- The Washington Times - Thursday, August 4, 2022

It’s not just Kansas.

California, Kentucky, Montana and Vermont also will put abortion rights on the ballot in November in the wake of the Supreme Court ruling that overturned the Roe v. Wade decision and left abortion laws to the states.

Kansas voters on Tuesday resoundingly rejected a proposed measure that said the right to abortion is not protected by the state constitution. About 60% of voters voted “no” on the ballot question, enthusing pro-choice Democrats looking for momentum in the midterm elections.



Now the focus shifts to other states.

In California, voters will weigh in on a measure that says the state cannot “deny or interfere with an individual’s reproductive freedom in their most intimate decisions.”

Gov. Gavin Newsom, a Democrat, has positioned California as a sanctuary state for abortion. He signed an executive order in June that said state agencies will not share medical records with investigators in states that ban the procedure and try to track down women who seek the procedure in California.


SEE ALSO: Abortion activists, Biden see Kansas vote as major victory ahead of midterms


“California will not back down from the fight to protect abortion rights as more than half the states in this country, enabled by the Supreme Court, ban or severely restrict access,” Mr. Newsom said at the time. “We are ensuring Californians will have the opportunity this November to enshrine the right to choose in our state constitution.”

Similarly, Vermont voters will be asked whether they support adding language to the state constitution that would protect a right to “personal reproductive autonomy” and “prohibits government infringement unless justified by a compelling state interest.”

Kentucky voters on Nov. 8 will vote on a question that would move the Bluegrass State in the opposite direction from places like California and Vermont.

If approved, the ballot question would make clear that nothing in the Kentucky constitution establishes a right to abortion or requires government funding for the procedure.

Several other states have constitutional provisions that make it clear that abortion is not protected.

Kentucky banned abortion under a “trigger law” that took effect after the Supreme Court’s decision in late June. An appeals court upheld Kentucky’s ban this week amid an ongoing legal battle.

Montana voters, meanwhile, will weigh changes to state law that ensure medical care for babies born alive after an attempted abortion or certain births.

Specifically, a “yes” vote would affirm that:

• Infants born alive at any stage of development are legal persons.

• Medicare care must be provided to infants born alive after an induced labor, cesarean section, attempted abortion or another method.

• There is a $50,000 fine and/or 20 years in prison as the maximum penalty for violating the law.

Twenty-six states have statewide ballot initiative or referendum processes that allow voters to have a direct say in creating, amending or repealing laws, according to Ballotpedia.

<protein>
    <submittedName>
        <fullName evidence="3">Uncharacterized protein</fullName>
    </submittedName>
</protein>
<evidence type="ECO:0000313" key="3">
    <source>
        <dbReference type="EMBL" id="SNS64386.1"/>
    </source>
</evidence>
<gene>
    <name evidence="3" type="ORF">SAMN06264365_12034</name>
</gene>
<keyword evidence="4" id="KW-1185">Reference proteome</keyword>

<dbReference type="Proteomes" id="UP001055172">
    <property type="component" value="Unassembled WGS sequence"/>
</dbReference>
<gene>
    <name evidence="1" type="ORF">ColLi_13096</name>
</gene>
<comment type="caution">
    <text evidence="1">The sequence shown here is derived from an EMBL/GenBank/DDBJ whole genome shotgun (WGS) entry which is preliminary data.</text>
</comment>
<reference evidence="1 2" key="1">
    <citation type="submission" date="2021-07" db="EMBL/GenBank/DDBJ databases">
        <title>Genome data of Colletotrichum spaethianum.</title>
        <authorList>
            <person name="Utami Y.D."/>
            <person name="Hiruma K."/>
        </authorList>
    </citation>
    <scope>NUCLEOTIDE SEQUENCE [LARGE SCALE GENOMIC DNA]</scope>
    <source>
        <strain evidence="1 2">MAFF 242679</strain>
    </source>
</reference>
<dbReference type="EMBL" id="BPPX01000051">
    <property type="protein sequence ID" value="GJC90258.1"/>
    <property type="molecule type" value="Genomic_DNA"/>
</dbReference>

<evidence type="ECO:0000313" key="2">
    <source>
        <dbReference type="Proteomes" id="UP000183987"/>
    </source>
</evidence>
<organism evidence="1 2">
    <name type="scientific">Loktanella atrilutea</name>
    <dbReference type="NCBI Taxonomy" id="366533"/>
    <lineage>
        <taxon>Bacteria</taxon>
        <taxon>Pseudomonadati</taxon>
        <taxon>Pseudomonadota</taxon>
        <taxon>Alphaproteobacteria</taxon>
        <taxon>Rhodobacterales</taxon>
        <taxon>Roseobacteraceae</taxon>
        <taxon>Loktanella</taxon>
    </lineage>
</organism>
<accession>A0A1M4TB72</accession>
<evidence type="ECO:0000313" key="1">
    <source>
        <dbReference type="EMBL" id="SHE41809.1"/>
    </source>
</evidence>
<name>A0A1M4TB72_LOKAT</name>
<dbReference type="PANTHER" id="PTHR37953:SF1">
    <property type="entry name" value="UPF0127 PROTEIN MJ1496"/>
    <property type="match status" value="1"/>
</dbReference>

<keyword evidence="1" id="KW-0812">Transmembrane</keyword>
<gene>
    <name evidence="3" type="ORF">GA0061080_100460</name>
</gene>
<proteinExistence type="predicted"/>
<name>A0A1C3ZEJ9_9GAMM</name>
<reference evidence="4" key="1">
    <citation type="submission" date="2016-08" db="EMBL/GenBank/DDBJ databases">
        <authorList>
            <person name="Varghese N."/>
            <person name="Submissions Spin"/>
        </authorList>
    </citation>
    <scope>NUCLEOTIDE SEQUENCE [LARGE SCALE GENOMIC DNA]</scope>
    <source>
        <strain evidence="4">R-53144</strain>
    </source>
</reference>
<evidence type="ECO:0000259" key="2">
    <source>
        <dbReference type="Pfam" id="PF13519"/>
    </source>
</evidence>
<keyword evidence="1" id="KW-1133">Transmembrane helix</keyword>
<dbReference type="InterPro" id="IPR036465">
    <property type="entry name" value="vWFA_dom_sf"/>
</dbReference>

“I think in the states where it’s possible to get issues on the ballot, we will see more of them,” said Kyle Kondik, managing editor of Sabato’s Crystal Ball at the University of Virginia Center for Politics. “Ohio is a natural candidate — it’s common to have big statewide issues there and I can certainly imagine the pro-abortion rights groups working to put something on the ballot there soon.” 

He said it can be politically beneficial to be on the “no” side of a ballot issue, as pro-choice supporters in Kansas were this week.

“Some voters will be confused by an issue and will vote no as the safer choice to preserve the status quo,” he said. “Generally speaking, ballot issues need to be polling north of 50% for the poll to actually suggest it will pass. In other words, the ‘yes’ side can be overrated in polls and the ‘no’ side underrated.”

The Biden White House is leaning into the issue, rallying with state lawmakers on abortion access, issuing executive orders on reproductive health and cheering the result in Kansas.

On Thursday, Vice President Kamala Harris met with state and local leaders in Boston.

She praised Massachusetts as a model for pro-choice policies and hailed voters in Kansas for rejecting new restrictions on women who want to opt for an abortion.

“They said, ‘Don’t take her rights from her and allow the government to replace her priorities with its priorities,’” Ms. Harris said. “Our administration stands with the leaders who are here and with the women of America in a belief that they should make these decisions for themselves.”

Massachusetts Gov. Charlie Baker, a Republican known for centrist positions, also praised Kansans.

“There were a heck of a lot of independents and Republicans that voted for choice in that election,” he said. “Some issues cross party lines.”

Ms. Harris previously traveled to Florida, Indiana, New Jersey, North Carolina, Pennsylvania and Virginia to discuss the issue.

President Biden on Wednesday signed an executive order that instructs Health and Human Services Secretary Xavier Becerra to evaluate “all appropriate actions to ensure health care providers comply with federal non-discrimination laws so that women receive medically necessary care without delay.”

Specifically, Mr. Biden wants HHS to help women who decide to travel out of state for abortions because the procedure is banned in their home states.

• Tom Howell Jr. can be reached at thowell@washingtontimes.com.

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